The number of Rhode Island families that have stayed in homeless shelters so far this year has increased by more than 30 percent, reports the Providence Journal this morning. If that isn’t startling enough, some 60 percent of the families staying in shelters aren’t even unemployed. That’s right, they have jobs but still can’t afford or can’t find housing.
As Crossroads President Anne Nolan told the ProJo, “It’s trickle-down economics. The people at the bottom have been pushed out and are continuing to be pushed out.” And Nolan is not to be confused with a strict Keynesian.
Meanwhile, the AP reports this sad news: “Police believe a Warwick man barricaded himself in his home and then killed himself after being served with foreclosure papers.”
And as Rhode Island continues to crumble from the bottom up, the Middle East continues to tear itself apart. Let’s hope lame duck Secretary of State Hillary Clinton can inject some peace into the escalating crisis between Israel and the Palestinians.
I really don’t have a good sense of what Rhode Island, or the local progressive community, thinks of this situation. Is Hamas engaging in terrorism, or is Israel engaging in apartheid? Of course, these two loaded terms are in no way mutually exclusive of each other and we like our geopolitical strife to be much more black and white than this conflict is. Unfortunately, it seems it’s not something we debate on the local level. To that end, I’d like to invite a wide variety of voices to share their thoughts on the Israeli-Palestinian conflict.
Joe Caramadre may have pleaded guilty to fraud, but I’m not convinced it’s entirely accurate to say he “preyed on terminally ill people.” ProPublica wrote in August that it can be argued he was a Robin Hood-like character, who stole from insurance companies and split the ill-gotten gains with those on or near their deathbeds. I certainly can’t fault him for taking a bigger slice of the take, as he bore a lot more of the risk than did his elderly clients, but they bore some and there’s no evidence he apprised anyone that what he was doing could be construed to be illegal. and given how clever Caramadre seems to be, I’m guessing that at least occurred to him…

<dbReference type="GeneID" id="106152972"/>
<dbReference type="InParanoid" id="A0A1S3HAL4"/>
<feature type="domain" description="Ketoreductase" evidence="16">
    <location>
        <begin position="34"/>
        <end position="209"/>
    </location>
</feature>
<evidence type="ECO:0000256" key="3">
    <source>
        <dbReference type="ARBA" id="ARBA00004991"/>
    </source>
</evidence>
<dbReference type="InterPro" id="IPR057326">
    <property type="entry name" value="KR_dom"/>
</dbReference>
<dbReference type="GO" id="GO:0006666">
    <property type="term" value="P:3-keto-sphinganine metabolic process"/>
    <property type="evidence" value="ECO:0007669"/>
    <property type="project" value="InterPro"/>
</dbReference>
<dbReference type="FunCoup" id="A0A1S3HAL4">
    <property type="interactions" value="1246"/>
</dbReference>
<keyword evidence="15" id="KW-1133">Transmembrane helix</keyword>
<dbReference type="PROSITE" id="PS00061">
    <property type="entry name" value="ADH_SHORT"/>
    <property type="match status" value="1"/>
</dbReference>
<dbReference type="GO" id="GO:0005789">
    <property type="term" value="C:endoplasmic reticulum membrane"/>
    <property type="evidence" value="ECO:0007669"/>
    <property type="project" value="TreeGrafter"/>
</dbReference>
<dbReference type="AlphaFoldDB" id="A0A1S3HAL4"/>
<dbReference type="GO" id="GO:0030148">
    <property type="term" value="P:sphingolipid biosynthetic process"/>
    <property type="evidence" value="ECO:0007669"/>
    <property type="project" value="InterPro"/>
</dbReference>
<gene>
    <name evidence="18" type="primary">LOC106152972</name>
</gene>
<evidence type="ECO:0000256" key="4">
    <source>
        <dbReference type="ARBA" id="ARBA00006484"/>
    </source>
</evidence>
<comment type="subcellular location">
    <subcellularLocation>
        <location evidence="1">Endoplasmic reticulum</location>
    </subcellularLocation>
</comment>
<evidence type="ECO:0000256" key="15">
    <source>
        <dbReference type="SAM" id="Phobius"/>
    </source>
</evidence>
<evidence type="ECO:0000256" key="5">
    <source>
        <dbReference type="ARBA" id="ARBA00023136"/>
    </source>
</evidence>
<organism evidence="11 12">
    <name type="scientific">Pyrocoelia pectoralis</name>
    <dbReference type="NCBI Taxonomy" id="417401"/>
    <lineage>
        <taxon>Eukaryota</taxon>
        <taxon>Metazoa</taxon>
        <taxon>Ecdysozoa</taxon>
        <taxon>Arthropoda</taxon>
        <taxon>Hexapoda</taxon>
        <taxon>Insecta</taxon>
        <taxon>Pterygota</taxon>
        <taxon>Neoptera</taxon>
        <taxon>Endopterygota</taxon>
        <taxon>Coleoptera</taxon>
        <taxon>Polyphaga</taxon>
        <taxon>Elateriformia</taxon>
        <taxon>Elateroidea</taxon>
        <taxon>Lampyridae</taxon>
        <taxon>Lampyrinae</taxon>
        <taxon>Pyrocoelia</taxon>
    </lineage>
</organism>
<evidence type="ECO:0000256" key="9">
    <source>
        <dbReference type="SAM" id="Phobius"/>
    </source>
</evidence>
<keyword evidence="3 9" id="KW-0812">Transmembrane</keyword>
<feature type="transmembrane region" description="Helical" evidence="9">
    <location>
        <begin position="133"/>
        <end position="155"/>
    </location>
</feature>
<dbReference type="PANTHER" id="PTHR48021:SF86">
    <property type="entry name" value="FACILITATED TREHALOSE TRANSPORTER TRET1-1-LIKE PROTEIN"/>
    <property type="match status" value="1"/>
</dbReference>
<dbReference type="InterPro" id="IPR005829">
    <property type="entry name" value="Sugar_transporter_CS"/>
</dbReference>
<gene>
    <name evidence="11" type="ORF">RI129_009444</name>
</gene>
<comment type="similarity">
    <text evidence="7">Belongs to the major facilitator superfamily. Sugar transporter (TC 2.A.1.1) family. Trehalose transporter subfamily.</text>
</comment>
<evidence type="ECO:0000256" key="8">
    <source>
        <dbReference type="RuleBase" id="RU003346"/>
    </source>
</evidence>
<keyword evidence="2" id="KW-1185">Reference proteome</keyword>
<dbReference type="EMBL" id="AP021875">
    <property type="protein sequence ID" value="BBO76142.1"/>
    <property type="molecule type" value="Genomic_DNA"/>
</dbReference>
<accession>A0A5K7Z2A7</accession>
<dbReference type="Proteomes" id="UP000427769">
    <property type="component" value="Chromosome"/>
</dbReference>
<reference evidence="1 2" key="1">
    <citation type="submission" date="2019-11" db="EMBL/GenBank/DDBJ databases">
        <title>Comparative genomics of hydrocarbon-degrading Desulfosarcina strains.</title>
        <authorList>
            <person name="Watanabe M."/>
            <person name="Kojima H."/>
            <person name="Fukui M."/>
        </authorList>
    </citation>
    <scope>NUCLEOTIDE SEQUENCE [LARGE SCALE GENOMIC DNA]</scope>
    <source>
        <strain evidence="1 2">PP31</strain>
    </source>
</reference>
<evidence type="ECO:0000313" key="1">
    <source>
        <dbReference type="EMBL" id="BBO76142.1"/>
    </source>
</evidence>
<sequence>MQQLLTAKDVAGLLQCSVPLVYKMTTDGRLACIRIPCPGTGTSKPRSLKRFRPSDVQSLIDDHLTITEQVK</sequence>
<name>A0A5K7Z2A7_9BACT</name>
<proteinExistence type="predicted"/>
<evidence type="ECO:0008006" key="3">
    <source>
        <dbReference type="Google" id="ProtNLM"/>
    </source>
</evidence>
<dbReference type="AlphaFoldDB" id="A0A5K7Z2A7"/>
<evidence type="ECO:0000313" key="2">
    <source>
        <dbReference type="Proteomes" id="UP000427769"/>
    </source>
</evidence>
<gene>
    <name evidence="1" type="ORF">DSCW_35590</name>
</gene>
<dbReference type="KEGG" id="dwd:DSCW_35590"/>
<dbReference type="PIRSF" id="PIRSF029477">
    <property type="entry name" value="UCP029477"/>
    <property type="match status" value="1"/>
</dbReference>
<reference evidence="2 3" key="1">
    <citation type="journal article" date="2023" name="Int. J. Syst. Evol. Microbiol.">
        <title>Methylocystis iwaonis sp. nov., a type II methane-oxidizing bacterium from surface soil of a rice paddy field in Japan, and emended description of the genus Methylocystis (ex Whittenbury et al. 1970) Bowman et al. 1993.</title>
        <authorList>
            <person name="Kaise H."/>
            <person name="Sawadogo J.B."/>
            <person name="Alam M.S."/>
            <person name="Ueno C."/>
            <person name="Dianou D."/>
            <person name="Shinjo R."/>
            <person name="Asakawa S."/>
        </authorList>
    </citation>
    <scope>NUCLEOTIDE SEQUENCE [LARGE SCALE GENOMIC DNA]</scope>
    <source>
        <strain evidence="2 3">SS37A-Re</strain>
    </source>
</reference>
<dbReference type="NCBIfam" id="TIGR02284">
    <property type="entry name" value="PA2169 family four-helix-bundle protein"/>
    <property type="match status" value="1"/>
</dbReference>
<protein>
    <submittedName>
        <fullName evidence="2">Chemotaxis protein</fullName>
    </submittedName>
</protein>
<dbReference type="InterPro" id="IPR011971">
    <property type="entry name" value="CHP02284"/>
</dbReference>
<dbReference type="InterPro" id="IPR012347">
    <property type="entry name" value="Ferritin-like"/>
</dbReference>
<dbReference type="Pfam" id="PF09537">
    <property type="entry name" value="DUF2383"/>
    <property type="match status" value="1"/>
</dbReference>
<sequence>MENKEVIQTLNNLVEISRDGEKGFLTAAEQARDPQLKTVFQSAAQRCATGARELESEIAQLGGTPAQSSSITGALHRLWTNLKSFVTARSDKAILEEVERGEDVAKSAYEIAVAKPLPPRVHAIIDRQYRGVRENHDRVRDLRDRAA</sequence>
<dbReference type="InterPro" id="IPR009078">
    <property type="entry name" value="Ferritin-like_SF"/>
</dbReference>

I think it’s ridiculous to think that a judge can’t be impartial because a couple of her family members have financial stakes in the case. Though I should add I don’t think it’s unreasonable that the case be delayed until that question is reasonably flushed out. I should also add that it’s very reasonable for the state to delay the cuts until their legality is reasonably flushed out. Besides, won’t all judges have a direct financial stake in the case?
Gov. Chafee met yesterday with activists who say driver’s licenses should be given based on the ability to drive, not where one was born.
The Hollywood Reporter addresses its dark past in blacklisting communist sympathizers.
I second Ian Donnis’ call for more tweeting by elected officials … politicians, I promise your constituents will think better of you for doing this, whether they tweet themselves or not.
I also second Dan Lawlor’s call for mandatory press conferences by legislative leaders. Seriously, it’s comical what reporters sometimes have to do to get a quick quote from either the Senate President of Speaker of the House after the session. In fact, in addition to cars, they also each have security guards whose sole job sometimes is making sure I can’t ask them a question or two.
On this day in 1962, President Kennedy banned discrimination in federal housing programs … 50 years later we’re still trying to implement the spirit of this executive order